Forecaster David Levy warns that emerging-market weakness will intensify a global recession, which will eventually hit the U.S. economy.
“One after another, when they talk about their outlook and performance, companies refer to weakness, weakening, or greater weakness in the emerging markets,” the 60-year-old chairman of the Jerome Levy Forecasting Center in Mount Kisco, N.Y., recently told Barron's.
“It is much like the housing bubble in the U.S. nearly a decade ago when it started, because the deterioration of the emerging markets has the ability to topple the global economy,” he said.
“Parts of the global economy have already turned down, including Russia, which has some special problems related to energy and economic sanctions, and Brazil. Most of South America looks pretty close to recession, and we’ve seen slowdowns in other parts of the world,” he said.
Levy explains that most economists underestimate the relationship between the U.S. and emerging markets, which account for roughly 40 percent of global gross domestic product.
As far as the U.S. economy itself, it’s not bad – but could be a whole lot better.
“The U.S. is doing fairly well. It does, however, have impediments to rapid growth, including a lot of debt, expensive housing, a crash in domestic energy investment, and, contrary to some views, a lack of incentives to expand fixed-capital investment much. But the one thing that has actually caused the economy to weaken a little is sagging profits,” he said.
“There is no way the U.S. by itself is about to keel over. The danger is not so much that we’re going to start to slide sharply, but rather that conditions overseas will become much rockier,” he said.
And he explains that this could pull the U.S. into a recession.
“Such a scenario has never happened, certainly not in modern history. There is no postwar recession prior to which the U.S. economy was doing fine, only to get knocked down by the rest of the world. That’s one reason people don’t see the risk. But the emerging markets are not just going into a recession, they are going through a secular adjustment,” he said.
As for how average investors can safely survive such a treacherous economic environment, he suggests thinking outside the box.
“Investors typically work with basic tenets, whether it’s 'don’t put all your eggs in one basket' or you need to balance income and growth. Normally, that makes sense. The problem is that a lot of these tenets actually have to change, or at least be reinterpreted,” he said.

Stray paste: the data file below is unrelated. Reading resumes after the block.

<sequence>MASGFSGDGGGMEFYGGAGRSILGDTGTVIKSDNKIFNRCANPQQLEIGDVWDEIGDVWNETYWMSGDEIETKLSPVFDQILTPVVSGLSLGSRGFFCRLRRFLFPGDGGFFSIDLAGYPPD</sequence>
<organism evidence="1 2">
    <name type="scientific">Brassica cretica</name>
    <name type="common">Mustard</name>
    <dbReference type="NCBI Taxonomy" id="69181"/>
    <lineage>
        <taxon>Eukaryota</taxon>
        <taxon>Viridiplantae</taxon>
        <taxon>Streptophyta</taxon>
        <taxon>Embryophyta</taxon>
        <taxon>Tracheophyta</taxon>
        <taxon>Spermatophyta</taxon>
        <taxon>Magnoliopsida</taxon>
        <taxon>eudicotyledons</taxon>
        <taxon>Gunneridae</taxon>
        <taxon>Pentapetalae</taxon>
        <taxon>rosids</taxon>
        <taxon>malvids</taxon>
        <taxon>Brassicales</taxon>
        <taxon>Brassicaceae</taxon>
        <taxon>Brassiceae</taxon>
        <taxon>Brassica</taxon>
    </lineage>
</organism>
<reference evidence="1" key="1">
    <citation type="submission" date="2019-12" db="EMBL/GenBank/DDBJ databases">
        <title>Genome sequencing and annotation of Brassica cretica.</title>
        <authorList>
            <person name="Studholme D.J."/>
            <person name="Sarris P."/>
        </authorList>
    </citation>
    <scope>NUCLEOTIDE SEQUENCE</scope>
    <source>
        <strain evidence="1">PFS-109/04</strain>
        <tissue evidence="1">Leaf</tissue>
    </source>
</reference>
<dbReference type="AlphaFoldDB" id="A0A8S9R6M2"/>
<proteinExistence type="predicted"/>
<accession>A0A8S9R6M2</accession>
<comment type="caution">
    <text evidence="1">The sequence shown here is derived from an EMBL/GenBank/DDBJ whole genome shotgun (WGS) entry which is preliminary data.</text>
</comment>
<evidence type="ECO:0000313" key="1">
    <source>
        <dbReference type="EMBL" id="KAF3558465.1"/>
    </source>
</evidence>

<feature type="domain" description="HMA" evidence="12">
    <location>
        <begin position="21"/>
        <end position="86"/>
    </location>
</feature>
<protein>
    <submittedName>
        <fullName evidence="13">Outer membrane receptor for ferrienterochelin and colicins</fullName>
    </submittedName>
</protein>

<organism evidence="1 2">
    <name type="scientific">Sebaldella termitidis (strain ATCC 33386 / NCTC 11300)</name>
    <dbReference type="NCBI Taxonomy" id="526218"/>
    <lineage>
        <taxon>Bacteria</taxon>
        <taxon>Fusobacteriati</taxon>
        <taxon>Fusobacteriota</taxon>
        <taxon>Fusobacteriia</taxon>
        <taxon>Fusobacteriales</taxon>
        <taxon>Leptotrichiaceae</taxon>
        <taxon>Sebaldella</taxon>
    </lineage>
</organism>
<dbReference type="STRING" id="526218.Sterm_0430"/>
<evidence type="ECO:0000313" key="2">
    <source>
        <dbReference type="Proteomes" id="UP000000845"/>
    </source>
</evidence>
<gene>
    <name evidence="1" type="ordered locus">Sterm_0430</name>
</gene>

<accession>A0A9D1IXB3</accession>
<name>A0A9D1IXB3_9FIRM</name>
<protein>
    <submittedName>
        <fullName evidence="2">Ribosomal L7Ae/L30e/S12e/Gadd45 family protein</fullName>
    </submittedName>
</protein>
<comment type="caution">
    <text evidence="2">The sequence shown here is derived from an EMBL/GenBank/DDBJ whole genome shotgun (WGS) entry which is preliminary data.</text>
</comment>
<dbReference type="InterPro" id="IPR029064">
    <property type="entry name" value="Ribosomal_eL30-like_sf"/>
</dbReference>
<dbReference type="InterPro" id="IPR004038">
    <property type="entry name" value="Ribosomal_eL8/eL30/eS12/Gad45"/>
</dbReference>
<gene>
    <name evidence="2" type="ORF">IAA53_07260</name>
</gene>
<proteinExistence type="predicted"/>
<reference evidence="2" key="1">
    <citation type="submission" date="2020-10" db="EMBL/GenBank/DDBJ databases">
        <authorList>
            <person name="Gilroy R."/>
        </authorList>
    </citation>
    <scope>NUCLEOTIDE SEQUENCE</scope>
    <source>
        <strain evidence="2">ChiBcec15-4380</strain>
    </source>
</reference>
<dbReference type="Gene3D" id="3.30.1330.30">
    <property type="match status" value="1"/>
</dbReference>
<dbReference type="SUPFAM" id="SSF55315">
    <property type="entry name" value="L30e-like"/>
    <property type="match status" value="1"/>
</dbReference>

“This is a time when shorting strategies — or at least underweighting emerging markets, if you are allocating assets — make sense. The one thing that keeps its value, with no risk attached, is Treasurys, and maybe a few other types of fixed income.”
To be sure, investors have been jittery as stocks have plunged and markets got off to their worst four-day start to a year and economists slashed fourth-quarter U.S. growth estimates amid a China-led rout that continued to engulf markets around the globe.
But, as savvy investors should know by now, ask a different economist and you’ll get a different prediction.
Two world-famous economists have explained their opposing views and the U.S.' flirtation with recession recently on Newsmax TV.
Newsmax Finance Insider Larry Kudlow told "The Steve Malzberg Show"
that investors must remain calm, cool and collected despite the recent nerve-rattling stock market volatility.
"Don't get too bearish right now," Kudlow, a senior contributor at CNBC, said. "We're not going into a recession, we're not going into a stock market crash, we're not going into a banking crash," he said. "We can do a lot better than this."
Peter Schiff, CEO of Euro Pacific Capital, doesn't agree with Kudlow.
Schiff warned Newsmax TV
that the U.S. stock market is in a freefall, and such a death spiral will ultimately pull down the rest of the sputtering economy.
Schiff explained that you only have to look at the plunging U.S. stock indexes to see the economy's future. "It's very dangerous right now in the market," he told "Newsmax Prime"
on Newsmax TV. "We are already in or rapidly heading into a recession," he said.
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